The Arnold Arboretum came into existence on March 29, 1872, and is marking 150 years of preserving biodiversity and connecting plants and people. As part of the anniversary celebrations, the Arnold Arboretum welcomes everyone to the first public-observance of its traditional Lilac Sunday event since 2019. In addition, Director William (Ned) Friedman announces a slate of both virtual and in-person talks on sesquicentennial themes entitled The Magic and Meaning of a Garden of Trees.
The spring season kicks off on May 1 with the reopening of the Arnold Arboretum Visitor Center in the Hunnewell Building, and accelerates with the approach of Lilac Sunday on May 8. A beloved tradition in Boston for well over a century, Lilac Sunday will return on Mother’s Day, Sunday, May 8, after a two‐year pause during the pandemic. Once again, visitors will be welcomed into the Arnold’s lilac collection for guided tours, children’s activities, and picnicking on this special day only.
“The Arnold Arboretum’s lilac collection is one of the clearest examples of a space designed for pleasure and science,” says Michael Dosmann, the Arnold’s keeper of the living collections. “It was intentionally positioned on the slope of Bussey Hill, so that visitors could instantly appreciate the layered array of pink, white, and purple flowers in the spring. And its strength as a research and conservation collection has been confirmed by the Plant Collections Network, which accredited it as one of the most comprehensive and well‐maintained collections of lilacs in the nation.”
Over the course of four lectures and discussions, speakers in the 2022 Director’s Series will explore the values that motivated the founding of the Arnold Arboretum and that continue to inspire the institution today. The sessions are free and will be offered both in person and via livestream, beginning with a talk on April 11 at 7pm at the Weld Hill Research Building focused on the Arboretum’s founding events and historical figures. A panel of three speakers will talk with Friedman about how the Arnold’s landscape was designed to meet its scientific and civic objectives.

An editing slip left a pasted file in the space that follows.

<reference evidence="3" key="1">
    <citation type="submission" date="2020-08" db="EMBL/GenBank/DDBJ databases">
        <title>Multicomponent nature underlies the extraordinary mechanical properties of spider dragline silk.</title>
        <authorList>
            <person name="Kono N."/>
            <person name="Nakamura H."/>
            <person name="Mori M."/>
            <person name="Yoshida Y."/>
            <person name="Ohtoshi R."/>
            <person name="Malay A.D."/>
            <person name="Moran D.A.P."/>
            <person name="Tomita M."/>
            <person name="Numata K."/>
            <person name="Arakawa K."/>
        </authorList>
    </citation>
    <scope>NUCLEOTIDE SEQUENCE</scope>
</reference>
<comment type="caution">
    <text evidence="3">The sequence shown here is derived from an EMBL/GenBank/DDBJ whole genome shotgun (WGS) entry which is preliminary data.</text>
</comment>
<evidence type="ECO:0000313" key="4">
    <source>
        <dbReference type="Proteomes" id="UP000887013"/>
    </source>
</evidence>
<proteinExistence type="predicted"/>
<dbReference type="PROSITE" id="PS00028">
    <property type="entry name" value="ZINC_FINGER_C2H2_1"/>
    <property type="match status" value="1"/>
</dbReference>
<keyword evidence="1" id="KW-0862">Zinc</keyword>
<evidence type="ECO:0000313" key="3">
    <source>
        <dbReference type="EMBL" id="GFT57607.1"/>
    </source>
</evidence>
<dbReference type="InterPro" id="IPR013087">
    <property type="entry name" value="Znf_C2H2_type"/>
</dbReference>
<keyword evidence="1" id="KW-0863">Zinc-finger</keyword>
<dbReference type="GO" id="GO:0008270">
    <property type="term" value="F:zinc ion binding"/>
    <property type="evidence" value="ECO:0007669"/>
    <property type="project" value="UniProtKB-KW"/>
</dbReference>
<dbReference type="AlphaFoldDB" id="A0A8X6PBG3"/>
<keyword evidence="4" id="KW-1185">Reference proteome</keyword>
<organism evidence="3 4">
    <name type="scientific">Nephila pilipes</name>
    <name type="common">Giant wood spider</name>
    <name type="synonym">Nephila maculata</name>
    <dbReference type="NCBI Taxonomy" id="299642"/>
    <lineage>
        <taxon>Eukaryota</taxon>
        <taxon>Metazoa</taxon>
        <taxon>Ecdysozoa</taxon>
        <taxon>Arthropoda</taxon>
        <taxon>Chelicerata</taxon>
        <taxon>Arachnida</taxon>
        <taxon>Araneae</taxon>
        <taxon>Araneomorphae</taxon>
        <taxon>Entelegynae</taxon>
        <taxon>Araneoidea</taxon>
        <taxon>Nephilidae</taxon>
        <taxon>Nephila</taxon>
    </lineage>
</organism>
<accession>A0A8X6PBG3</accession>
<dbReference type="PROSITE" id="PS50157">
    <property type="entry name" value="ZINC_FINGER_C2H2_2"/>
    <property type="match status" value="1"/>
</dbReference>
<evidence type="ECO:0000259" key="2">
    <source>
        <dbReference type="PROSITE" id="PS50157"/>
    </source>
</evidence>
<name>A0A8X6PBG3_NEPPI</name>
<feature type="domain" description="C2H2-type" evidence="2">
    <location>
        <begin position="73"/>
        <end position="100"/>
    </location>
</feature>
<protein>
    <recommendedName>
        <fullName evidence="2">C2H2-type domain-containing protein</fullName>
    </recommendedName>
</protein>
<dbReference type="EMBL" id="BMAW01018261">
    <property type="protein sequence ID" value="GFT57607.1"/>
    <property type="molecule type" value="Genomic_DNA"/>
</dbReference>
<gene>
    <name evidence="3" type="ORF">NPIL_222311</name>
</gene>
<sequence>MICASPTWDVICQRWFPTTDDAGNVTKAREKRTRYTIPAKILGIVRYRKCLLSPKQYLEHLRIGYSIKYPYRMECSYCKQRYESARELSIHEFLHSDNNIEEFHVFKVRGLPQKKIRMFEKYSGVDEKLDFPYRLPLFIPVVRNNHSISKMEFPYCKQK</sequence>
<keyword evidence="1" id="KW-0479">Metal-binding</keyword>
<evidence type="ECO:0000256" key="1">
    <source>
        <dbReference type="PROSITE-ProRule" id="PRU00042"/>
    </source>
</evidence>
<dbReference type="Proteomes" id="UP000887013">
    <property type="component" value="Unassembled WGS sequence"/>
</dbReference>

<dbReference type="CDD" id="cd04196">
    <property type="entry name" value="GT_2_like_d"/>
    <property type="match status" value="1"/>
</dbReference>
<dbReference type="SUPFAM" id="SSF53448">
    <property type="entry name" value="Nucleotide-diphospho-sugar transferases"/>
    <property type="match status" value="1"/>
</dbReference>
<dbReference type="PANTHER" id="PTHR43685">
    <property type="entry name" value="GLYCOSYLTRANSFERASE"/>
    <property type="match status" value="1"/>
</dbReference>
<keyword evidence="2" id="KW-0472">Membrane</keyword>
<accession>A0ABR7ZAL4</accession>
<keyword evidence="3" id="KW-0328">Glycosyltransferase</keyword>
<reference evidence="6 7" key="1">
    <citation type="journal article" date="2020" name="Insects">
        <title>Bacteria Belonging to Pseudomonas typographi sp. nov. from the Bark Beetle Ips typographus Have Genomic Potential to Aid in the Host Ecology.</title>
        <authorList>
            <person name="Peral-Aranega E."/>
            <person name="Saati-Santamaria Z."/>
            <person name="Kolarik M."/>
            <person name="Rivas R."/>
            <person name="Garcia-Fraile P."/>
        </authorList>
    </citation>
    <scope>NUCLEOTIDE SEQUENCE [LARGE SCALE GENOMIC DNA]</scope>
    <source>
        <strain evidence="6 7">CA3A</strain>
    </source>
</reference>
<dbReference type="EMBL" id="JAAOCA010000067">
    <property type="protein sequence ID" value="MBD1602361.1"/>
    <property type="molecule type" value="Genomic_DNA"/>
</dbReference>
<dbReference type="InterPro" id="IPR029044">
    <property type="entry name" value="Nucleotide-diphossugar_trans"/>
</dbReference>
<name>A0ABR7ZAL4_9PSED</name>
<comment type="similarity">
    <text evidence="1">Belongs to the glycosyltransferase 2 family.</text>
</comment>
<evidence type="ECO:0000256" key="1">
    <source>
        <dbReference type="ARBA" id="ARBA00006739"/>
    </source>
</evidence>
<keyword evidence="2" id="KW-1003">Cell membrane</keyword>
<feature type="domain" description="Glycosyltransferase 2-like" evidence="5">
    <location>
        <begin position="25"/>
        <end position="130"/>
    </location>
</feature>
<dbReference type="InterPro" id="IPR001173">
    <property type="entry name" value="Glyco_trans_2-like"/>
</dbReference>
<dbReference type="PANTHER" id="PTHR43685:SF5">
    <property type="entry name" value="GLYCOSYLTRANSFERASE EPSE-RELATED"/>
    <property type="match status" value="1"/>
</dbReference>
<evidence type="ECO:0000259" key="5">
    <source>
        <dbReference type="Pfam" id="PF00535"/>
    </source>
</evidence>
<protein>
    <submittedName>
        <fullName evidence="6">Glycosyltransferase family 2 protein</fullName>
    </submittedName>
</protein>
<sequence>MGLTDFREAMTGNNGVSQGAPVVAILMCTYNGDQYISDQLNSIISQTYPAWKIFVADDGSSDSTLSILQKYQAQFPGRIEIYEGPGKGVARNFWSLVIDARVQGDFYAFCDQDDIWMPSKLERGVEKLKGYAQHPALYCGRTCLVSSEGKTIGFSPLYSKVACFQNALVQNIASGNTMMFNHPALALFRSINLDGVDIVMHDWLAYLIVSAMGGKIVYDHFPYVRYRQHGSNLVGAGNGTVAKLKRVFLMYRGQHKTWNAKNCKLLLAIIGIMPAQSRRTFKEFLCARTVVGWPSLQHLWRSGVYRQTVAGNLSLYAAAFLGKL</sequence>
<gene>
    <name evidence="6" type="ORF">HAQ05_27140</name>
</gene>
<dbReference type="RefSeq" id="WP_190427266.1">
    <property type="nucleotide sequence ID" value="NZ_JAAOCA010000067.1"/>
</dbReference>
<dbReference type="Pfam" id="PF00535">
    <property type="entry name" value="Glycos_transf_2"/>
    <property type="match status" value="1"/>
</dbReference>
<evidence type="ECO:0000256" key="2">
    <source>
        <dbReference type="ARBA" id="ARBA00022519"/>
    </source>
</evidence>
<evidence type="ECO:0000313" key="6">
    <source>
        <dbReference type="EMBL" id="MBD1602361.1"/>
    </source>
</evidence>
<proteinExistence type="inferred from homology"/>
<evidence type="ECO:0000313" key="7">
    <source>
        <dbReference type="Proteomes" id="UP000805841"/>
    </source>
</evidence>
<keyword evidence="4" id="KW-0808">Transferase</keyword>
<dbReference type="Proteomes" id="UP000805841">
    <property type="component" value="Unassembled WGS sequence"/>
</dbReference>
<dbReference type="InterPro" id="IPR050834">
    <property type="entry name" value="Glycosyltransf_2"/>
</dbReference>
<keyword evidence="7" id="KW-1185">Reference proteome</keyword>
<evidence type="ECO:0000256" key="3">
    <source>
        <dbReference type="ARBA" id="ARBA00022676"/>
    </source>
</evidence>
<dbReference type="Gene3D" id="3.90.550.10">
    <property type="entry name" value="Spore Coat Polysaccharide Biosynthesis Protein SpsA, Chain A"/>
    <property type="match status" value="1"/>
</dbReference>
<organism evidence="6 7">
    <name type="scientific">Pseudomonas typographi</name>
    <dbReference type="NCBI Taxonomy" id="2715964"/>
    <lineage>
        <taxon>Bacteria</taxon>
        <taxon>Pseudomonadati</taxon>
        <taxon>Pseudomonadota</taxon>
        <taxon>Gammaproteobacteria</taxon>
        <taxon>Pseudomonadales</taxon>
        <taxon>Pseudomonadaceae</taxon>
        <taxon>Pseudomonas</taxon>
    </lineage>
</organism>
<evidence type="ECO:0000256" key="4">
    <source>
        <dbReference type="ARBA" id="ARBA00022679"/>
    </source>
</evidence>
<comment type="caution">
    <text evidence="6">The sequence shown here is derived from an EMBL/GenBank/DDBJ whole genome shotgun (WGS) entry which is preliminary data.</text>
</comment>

Panelists in the first talk include Lisa Pearson, Head of the Library and Archives at the Arboretum, who has written and presented extensively on the institution’s history and historical figures. Ethan Carr, a professor of landscape architecture at the University of Massachusetts, Amherst, recently coauthored a book on Fredrick Law Olmsted, the landscape architect who designed the Arnold Arboretum. Panelist Rosetta Elkin is a landscape architect and the academic director of the Pratt Institute’s landscape architecture program, and has helped the Arboretum enact improvements to access and community engagement in the landscape.
“The Arnold Arboretum’s founders were adamant that the institution should serve people as well as plants,” Friedman says. “The landscape was imagined as a democratic space, accessible to all, and both Charles Sprague Sargent and Frederick Law Olmsted recognized that the plant collections and landscape needed to meet the dual needs of research and public well‐being. The centrality of these core ideals has never faded. In fact, our research and conversation missions have only become more pronounced in a time when global change threatens the planet with mass extinction, while the pandemic has truly driven home the importance of urban greenspaces to life in the city.”
Additional talks in the Director’s Series are scheduled for May 16, September 13, and October 25. Visit the Arnold Arboretum’s website for more information about sesquicentennial celebrations, Lilac Sunday, the Director’s Series, and other upcoming events. As always, the Arnold Arboretum landscape in Jamaica Plain and Roslindale is free and open for explorations daily from dawn to dusk.